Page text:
Trust in Jehovah With All Your Heart
“Those knowing your name will trust in you.”—PSALM 9:10.
1, 2. What are some things that people vainly trust in for security?
TODAY, when so many things threaten our well-being, it is natural to look for someone or something that will provide security. Some think that having more money will make their future secure, but in truth, money is a very uncertain refuge. The Bible says: “The one trusting in his riches—he himself will fall.” (Proverbs 11:28) Others look to human leaders, but even the best of these make mistakes. And eventually, they all die. Wisely, the Bible says: “Do not put your trust in nobles, nor in the son of earthling man, to whom no salvation belongs.” (Psalm 146:3) Those inspired words also warn us against trusting in our own unaided efforts. We too are mere ‘sons of earthling man.’
2 The prophet Isaiah found fault with the national leaders of Israel in his day because they trusted in “the refuge of a lie.” (Isaiah 28:15-17) In their quest for security, they made political alliances with neighboring nations. Such alliances were untrustworthy—a lie. In a similar way, today many religious leaders cultivate relationships with political leaders. Those alliances too will prove to be “a lie.” (Revelation 17:16, 17) They will not bring lasting security.
The Good Examples of Joshua and Caleb
3, 4. How did the report by Joshua and Caleb differ from that of the ten other spies?
3 Where, then, should we look for security? To the same place that Joshua and Caleb looked in Moses’ day. Soon after Israel’s liberation from Egypt, the nation was poised to enter Canaan, the Promised Land. Twelve men were sent to spy out the land, and at the end of 40 days, they returned to give their report. Only two, Joshua and Caleb, spoke favorably of Israel’s prospects in Canaan. The others confirmed that the land was desirable but said: “The facts are that the people who dwell in the land are strong, and the fortified cities are very great . . . We are not able to go up against the people, because they are stronger than we are.”—Numbers 13:27, 28, 31.
4 The Israelites heeded the ten spies and became fearful, to the point of murmuring against Moses. Finally, Joshua and Caleb said with great emotion: “The land that we passed through to spy it out is a very, very good land. If Jehovah has found delight in us, then he will certainly bring us into this land and give it to us, a land that is flowing with milk and honey. Only against Jehovah do not rebel; and you, do not you fear the people of the land.” (Numbers 14:6-9) Still, the Israelites refused to listen and, as a result, were not allowed to enter the Promised Land at that time.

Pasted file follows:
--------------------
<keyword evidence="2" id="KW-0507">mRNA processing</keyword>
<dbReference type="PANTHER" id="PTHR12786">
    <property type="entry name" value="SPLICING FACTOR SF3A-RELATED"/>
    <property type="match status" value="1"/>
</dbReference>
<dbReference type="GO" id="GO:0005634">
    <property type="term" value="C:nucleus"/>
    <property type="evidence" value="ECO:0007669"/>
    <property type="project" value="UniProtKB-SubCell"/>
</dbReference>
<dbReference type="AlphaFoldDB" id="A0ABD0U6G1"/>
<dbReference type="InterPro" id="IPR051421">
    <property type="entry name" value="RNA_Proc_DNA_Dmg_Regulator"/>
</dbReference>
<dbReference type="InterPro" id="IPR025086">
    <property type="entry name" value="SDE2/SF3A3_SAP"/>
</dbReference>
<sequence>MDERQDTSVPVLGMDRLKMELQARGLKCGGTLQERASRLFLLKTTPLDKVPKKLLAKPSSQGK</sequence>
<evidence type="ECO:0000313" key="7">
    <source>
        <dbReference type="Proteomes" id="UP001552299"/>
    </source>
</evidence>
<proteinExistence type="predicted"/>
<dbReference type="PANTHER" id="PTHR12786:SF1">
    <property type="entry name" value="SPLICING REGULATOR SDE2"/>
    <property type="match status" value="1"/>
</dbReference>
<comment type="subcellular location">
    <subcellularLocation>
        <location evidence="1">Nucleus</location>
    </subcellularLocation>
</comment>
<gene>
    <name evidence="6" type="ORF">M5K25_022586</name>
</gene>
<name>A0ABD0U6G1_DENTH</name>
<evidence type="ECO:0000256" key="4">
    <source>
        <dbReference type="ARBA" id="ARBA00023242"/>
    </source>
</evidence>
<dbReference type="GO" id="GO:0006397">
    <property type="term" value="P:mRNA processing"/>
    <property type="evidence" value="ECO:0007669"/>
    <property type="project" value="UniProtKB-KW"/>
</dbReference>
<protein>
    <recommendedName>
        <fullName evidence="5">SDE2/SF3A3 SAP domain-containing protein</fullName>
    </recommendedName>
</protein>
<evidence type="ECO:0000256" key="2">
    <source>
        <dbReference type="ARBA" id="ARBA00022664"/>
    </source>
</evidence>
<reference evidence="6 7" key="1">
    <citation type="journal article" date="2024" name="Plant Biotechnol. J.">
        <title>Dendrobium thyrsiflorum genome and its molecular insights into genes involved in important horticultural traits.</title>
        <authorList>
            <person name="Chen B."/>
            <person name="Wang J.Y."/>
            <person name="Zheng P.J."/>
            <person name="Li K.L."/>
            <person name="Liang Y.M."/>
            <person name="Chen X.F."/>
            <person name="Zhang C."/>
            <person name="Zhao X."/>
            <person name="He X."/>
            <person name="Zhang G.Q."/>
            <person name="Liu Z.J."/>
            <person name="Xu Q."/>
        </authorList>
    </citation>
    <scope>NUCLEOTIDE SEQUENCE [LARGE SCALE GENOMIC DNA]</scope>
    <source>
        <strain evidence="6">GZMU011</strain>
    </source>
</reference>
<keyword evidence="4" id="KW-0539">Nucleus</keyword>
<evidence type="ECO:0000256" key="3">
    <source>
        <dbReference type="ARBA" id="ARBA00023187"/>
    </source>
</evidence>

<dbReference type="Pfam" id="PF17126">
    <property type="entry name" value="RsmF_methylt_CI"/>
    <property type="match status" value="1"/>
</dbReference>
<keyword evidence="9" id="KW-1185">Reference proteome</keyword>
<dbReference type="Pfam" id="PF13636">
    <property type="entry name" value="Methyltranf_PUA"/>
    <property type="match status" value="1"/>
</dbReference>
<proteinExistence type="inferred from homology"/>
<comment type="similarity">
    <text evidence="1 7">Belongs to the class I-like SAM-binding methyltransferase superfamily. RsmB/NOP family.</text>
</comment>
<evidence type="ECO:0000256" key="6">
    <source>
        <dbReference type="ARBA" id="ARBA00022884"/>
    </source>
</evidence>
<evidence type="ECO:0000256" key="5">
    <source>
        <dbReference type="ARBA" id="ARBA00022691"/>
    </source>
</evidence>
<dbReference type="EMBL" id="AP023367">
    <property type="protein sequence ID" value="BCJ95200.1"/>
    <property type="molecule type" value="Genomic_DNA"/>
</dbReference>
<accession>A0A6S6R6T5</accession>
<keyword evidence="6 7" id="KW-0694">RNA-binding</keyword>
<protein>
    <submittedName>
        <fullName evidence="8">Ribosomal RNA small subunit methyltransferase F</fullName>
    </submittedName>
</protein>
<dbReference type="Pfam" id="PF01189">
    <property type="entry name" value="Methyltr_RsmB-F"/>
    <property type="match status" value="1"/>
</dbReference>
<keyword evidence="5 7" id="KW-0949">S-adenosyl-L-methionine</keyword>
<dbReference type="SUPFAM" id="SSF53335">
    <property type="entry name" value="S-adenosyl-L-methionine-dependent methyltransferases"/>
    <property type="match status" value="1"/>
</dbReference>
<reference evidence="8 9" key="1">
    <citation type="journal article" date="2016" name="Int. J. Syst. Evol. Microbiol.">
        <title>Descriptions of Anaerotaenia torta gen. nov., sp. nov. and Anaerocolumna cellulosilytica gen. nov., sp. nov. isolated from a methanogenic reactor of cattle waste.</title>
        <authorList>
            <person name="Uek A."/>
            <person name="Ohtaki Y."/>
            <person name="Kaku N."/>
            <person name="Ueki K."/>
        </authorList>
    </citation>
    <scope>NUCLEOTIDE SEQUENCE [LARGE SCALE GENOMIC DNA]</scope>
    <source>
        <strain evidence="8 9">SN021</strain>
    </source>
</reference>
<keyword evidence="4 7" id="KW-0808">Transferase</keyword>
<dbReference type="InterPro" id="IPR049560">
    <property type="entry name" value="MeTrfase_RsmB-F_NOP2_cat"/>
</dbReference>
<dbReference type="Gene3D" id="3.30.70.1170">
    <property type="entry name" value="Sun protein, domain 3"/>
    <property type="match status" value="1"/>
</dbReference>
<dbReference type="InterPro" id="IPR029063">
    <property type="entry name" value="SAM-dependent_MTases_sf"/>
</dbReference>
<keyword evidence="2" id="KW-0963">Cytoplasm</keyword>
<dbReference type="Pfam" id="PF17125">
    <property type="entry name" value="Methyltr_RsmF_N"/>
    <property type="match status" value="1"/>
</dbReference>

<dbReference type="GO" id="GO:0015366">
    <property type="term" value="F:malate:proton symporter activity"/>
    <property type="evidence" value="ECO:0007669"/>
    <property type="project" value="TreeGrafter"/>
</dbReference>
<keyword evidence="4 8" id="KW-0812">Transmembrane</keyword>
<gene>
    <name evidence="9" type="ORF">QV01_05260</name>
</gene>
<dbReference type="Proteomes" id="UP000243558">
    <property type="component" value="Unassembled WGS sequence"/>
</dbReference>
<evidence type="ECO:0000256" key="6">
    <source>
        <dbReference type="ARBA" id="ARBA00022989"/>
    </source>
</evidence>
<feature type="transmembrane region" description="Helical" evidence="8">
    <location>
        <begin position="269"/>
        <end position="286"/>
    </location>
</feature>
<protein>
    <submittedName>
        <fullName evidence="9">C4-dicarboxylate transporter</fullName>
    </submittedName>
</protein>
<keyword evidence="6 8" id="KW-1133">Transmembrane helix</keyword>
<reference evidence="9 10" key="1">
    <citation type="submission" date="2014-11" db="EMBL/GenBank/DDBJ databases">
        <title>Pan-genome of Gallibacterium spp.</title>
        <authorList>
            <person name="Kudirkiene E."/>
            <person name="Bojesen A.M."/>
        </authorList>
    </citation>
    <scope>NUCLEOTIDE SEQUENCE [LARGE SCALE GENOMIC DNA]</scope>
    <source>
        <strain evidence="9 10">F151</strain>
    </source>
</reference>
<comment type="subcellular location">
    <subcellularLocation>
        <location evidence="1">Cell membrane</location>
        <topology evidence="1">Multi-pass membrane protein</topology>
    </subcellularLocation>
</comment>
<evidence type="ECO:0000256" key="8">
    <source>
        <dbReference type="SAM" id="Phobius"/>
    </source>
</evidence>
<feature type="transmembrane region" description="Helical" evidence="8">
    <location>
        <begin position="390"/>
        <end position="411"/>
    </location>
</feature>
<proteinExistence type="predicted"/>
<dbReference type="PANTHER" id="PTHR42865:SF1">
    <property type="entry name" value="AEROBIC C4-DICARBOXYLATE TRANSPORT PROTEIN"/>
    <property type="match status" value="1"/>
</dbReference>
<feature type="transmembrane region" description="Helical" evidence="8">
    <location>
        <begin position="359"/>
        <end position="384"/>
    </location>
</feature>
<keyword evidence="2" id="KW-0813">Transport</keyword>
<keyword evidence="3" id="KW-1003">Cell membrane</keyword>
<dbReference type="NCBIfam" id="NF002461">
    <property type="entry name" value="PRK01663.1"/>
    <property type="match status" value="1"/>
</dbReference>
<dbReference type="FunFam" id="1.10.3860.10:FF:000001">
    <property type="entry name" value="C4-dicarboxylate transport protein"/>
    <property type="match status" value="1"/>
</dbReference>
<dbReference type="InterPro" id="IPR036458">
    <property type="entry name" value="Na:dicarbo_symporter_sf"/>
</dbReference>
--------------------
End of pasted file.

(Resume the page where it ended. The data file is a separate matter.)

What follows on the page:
5. Why did Joshua and Caleb give a favorable report?
5 Why did Joshua and Caleb give a good report, while the ten spies gave a bad one? All 12 saw the same strong cities and established nations. And the ten were correct in saying that Israel was not strong enough to conquer the land. Joshua and Caleb knew that too. However, the ten looked at things from a fleshly viewpoint. Joshua and Caleb, on the other hand, trusted in Jehovah. They had seen his powerful acts in Egypt, at the Red Sea, and at the foot of Mount Sinai. Why, decades later mere reports of those acts were enough to move Rahab of Jericho to risk her life for Jehovah’s people! (Joshua 2:1-24; 6:22-25) Joshua and Caleb, eyewitnesses of Jehovah’s acts, had complete confidence that God would continue to fight for his people. Forty years later, their trust was vindicated when a new generation of Israelites, under Joshua’s leadership, marched into Canaan and conquered the land.
Why We Should Trust Jehovah Implicitly
6. Why are Christians today under pressure, and where should they place their trust?
6 In these “critical times hard to deal with,” we, like the Israelites, face foes that are stronger than we are. (2 Timothy 3:1) We are pressured morally, spiritually and, in some cases, even physically. On our own, we are unable to withstand those pressures, since they originate with a superhuman source, Satan the Devil. (Ephesians 6:12; 1 John 5:19) Where, then, can we turn? In prayer to Jehovah, a faithful man of old said: “Those knowing your name will trust in you.” (Psalm 9:10) If we truly know Jehovah and understand what his name stands for, we will trust in him as surely as did Joshua and Caleb.—John 17:3.
7, 8. (a) How does creation give us reasons to trust in Jehovah? (b) What reasons does the Bible give for having trust in Jehovah?
7 Why should we trust in Jehovah? Joshua and Caleb did so in part because they had seen demonstrations of his power. So have we. Consider, for example, Jehovah’s works of creation, including the universe, with its billions of galaxies. The immense physical forces that Jehovah controls demonstrate that he is, indeed, the Almighty. As we contemplate the marvels of creation, we have to agree with Job, who said of Jehovah: “Who can resist him? Who will say to him, ‘What are you doing?’” (Job 9:12) In truth, if Jehovah is on our side, we need fear no one in the whole universe.—Romans 8:31.